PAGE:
I recently realized something that I probably have always known in the back of my mind years ago – implementing new ways of working is primarily about change management. Although I have coached numerous teams successfully in my career as an Agile Coach and consultant, I found that the majority of the time, I’m using a similar approach to deploy Agile methods within different organizations that have very different business models and cultures. Despite the success I have been fortunate enough to obtain, I now question whether I could have achieved even more if I had taken a different approach to change management within organizations. I found that one of the areas that I need to improve on is how I approach resistance to change, which seems to originate from the sense of fear in most cases.
In this article, I would like to share a few ideas that I came up with over the past few weeks for addressing fear. More than likely, you have already experienced these situations yourself. I hope my tips could spark some thoughts about how you might address fear-driven resistance within your initiatives.
So, why are most of us afraid of change? The reason is simple – human beings strive for safety and predictability. Anything that is new or different scares us because it disrupts the status quo, which is usually perceived as a threat. As it turns out, many studies have shown that humans tend to see the negative sides of situations because we crave security and self-preservation; that seems like common sense right? Hence, when we try to introduce a new way of thinking and working, more often than not, we are essentially introducing a threat that could induce resistance on many levels. This is the core of why change is very hard for most people, especially in established organizations that have instituted formal rules and ways of doing things (e.g. processes, policies and procedures).
Tip #1 – Address fear individually, not as a team
When we are seeking to change how people work, we have to consider the impact to the staff at the individual level; since we are all uniquely different, how we react to change will also vary depending on our status in the company, our tenure, our level of expertise…the list goes on. The key is to hone in on what type of fear is present within each employee and then addressing them. If we try to treat entire groups of employees the same way, we create a huge risk that we are not addressing the fears effectively, which will result in the change initiative stalling or evaporating quickly due to lack of buy-in.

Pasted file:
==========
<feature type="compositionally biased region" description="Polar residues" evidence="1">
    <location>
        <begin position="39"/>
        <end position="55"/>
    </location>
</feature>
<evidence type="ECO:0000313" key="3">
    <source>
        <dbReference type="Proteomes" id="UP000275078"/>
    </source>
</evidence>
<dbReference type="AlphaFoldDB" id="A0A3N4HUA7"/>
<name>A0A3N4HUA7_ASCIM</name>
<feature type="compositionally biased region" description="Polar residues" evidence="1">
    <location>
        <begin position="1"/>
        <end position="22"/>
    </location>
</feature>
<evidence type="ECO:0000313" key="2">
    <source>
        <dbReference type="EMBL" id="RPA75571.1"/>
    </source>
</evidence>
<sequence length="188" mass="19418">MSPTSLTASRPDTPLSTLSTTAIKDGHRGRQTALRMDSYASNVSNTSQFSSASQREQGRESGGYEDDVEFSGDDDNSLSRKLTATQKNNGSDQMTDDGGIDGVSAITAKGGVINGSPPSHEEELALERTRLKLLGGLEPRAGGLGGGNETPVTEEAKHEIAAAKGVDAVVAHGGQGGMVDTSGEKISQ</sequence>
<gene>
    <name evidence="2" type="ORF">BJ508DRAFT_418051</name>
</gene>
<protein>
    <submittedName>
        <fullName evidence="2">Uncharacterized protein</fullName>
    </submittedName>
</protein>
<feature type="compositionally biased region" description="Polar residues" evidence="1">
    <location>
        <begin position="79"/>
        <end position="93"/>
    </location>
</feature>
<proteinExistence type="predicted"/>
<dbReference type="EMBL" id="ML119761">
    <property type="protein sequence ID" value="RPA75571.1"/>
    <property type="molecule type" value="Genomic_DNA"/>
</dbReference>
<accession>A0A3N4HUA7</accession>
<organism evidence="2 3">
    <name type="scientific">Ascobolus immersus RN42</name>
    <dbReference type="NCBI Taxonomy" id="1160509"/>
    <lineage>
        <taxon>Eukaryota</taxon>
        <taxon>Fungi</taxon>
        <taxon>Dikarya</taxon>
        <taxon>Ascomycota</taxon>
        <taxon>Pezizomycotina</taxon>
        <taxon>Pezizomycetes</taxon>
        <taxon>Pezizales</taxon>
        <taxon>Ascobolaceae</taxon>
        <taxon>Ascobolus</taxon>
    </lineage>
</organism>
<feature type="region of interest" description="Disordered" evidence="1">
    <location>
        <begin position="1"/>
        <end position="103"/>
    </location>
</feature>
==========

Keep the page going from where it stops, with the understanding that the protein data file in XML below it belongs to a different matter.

Tip #2 – Consider the type of fear that is present
While treating employees’ fears individually seems like a monumental effort, it is an investment that I have found to be a critical turning point in your change project. If you do not build a solid foundation of trust by reducing or eliminating fears and resistance, it will be extremely challenging to convince people to adopt new processes. Given that Agile teams rely heavily on collaboration, absence of trust will most likely disrupt any changes of a successful transition to Agile methods.
So what are the types of fears that might need to present? Here are a few common reactions to change.
- Loss of identity – How do I fit into the new organizational structure? This is a very common fear shared by middle management staff because Agile frameworks typically do not specify how managers will add value to this way of working. This can create significant hesitation at best, or downright pushback at worst.
- Loss of control – Again, this type of fear is often shared by people managers who likely have worked very hard to build fiefdoms and/or mini-empires within an organization that would likely be disrupted by an Agile construct.
- Loss of future – Some employees will likely disconnect from a change if they cannot see the long-term career path within this new work structure.
Tip #3 – Address each fear within your Agile team proactively and continuously
I’m sure that you are already aware of most of what I’m sharing regarding resistance and fear of change. However, it is important to keep in mind that addressing people’s fears is not a one-time event; it is an activity that should be carried out throughout the life of your change initiative because people’s fears are not static. As the change evolves over time (i.e. deploying one Agile team, then more Agile teams subsequently), people’s reactions to the change will also evolve and go through various stages. One way to manage fear is to think about it in terms of risk management; most if not all risk management techniques such as risk identification, risk response planning, etc. can be applied here to mitigate the impact of the employee reactions.
To close out this brief article about change management as it pertains to fear, the key takeaway is that we need to invest time in people and how they perceive change before and throughout the implementation of any major change so that we can build a foundation of trust and buy-in. If you can effectively address these two key elements, you are in a great position to reap the benefits of Agile ways of working.